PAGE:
When a superclass defines a field or non-private method, it is inherited by all
when a superclass defines a field, the field exists in all subclass objects
when a superclass defines a non-private method, it may be called on an instance
An exception in Java is an unexpected event which makes further progress within a
For example, we saw last time that when we try to open a file using
a FileInputStream or FileReader, but the file we're trying to open doesn't
Java defines a number of standard interfaces that you can have your own classes
implement. One such interface is java.lang.Comparable. The Comparable interface
looks something like this:
public interface Comparable cfw_
public int compareTo(Obj
The BufferedReader class is handy for reading a text file line-by-line.
Here is a program to find the longest line in an input text file:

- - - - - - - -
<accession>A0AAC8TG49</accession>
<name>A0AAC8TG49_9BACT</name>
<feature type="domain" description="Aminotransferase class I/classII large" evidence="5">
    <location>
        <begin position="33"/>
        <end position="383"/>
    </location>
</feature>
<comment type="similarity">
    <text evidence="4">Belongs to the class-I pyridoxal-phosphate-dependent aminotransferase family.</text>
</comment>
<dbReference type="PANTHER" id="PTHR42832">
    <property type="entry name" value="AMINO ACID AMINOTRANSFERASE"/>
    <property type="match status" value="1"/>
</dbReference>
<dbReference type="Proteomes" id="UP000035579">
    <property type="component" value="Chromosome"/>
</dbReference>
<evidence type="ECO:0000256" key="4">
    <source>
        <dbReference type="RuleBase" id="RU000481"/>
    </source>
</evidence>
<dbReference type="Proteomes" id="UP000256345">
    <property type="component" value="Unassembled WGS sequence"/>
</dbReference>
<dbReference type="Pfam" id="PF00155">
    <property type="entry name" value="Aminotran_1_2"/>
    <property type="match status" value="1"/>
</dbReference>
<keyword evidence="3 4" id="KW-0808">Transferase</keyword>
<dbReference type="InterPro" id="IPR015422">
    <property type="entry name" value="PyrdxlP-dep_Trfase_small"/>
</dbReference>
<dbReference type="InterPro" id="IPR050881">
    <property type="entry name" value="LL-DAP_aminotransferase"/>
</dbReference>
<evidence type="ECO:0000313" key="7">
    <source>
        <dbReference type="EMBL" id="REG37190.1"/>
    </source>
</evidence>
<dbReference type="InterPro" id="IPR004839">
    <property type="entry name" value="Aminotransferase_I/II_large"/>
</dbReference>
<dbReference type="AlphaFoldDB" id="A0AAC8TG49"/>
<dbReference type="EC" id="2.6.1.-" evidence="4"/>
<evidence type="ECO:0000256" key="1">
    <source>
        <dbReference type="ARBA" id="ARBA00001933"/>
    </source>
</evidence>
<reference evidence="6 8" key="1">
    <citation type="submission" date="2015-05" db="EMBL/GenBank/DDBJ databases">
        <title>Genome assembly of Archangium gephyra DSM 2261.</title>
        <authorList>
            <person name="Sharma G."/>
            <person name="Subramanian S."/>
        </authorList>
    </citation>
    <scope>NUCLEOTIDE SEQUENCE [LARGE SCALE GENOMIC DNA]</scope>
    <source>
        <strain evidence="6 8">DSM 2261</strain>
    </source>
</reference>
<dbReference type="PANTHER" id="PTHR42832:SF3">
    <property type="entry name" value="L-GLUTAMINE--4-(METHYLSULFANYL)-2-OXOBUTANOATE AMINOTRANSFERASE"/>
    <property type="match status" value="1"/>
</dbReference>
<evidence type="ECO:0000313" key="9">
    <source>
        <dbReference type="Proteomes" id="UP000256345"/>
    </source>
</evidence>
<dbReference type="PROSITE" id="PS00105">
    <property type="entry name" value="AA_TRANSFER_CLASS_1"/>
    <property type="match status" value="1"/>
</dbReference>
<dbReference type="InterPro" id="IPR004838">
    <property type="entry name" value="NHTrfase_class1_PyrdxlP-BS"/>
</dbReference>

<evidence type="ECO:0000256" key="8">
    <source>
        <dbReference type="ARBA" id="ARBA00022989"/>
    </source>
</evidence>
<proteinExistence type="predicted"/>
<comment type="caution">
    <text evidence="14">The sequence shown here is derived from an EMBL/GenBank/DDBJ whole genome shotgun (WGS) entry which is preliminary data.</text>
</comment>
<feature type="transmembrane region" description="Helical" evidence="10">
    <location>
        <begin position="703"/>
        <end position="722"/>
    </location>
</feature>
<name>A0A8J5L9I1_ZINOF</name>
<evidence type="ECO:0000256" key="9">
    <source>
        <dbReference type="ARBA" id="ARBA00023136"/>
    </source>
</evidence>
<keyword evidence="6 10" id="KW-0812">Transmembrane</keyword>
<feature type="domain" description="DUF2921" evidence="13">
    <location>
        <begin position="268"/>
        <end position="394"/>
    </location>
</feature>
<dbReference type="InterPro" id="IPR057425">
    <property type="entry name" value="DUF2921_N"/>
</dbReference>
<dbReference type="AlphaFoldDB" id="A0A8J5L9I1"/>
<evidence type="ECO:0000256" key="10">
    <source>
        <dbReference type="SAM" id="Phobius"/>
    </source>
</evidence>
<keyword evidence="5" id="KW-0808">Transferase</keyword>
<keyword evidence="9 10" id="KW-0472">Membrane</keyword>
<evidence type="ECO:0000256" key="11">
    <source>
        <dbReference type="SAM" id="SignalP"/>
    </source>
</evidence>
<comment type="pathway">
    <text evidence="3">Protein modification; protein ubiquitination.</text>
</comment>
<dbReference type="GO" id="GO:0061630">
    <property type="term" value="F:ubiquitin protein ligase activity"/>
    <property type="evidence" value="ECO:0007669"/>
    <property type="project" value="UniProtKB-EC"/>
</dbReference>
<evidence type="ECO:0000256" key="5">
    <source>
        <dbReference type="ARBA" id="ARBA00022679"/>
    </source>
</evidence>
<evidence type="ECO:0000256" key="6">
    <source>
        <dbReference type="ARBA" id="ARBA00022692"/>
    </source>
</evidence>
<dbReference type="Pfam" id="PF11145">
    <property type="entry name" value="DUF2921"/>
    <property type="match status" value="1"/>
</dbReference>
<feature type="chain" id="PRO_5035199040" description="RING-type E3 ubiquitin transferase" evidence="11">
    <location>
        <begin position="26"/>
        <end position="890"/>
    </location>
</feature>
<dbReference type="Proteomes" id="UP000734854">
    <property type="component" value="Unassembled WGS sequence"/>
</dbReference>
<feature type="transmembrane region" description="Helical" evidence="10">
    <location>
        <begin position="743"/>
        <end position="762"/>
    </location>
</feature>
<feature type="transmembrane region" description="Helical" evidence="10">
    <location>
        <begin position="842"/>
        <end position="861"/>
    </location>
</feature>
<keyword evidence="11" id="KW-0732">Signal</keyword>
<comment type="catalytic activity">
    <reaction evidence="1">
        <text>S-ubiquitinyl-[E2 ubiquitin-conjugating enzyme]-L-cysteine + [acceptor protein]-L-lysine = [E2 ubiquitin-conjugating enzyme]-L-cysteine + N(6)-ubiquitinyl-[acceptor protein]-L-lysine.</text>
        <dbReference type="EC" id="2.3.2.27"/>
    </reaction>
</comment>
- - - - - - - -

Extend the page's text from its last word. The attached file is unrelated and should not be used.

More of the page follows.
To be able to implement generic methods and containers, we need the abililty to
define generic types in the program. A generic type is one that could point to objects
of many different classes.
There are two approaches to generic types in Java: java.lang.
As a simple example program, we will implement a GUI application which displays
an integer count. Each time the mouse is clicked, the count increases. Mouse clicks
also cause a rectangle displayed in the window to change color.
The comments in the example
Instanceof, Type casts
Sometimes it is useful to find out whether a superclass reference points to an instance
of a particular subclass. We can do so using the instanceof operator. For example:
public void startTrip(Vehicle v) cfw_
if (v instanceof Airpla
Recall that we noted that something was wrong with our readFirstLine method.
What's wrong with the method is somewhat subtle:
If the file is opened successfully, and
an IOException occurs trying to read a line from the file, then
public enum Terrain cfw_
public abstract class Vehicle cfw_
public abstract boolean startTrip(Terrain t);
public abstract boolean endTrip(Terrain t);
public abstract boolean move(Terrain t);
Inheritance is an IS-A relationship between two classes.
For example, consider the classes Vehicle, Car, Boat, and Airplane.
A Car is a Vehicle.
A Boat is a Vehicle.
An Airplane is a Vehicle.
We describe IS-A relationships using a class hierarchy diagram: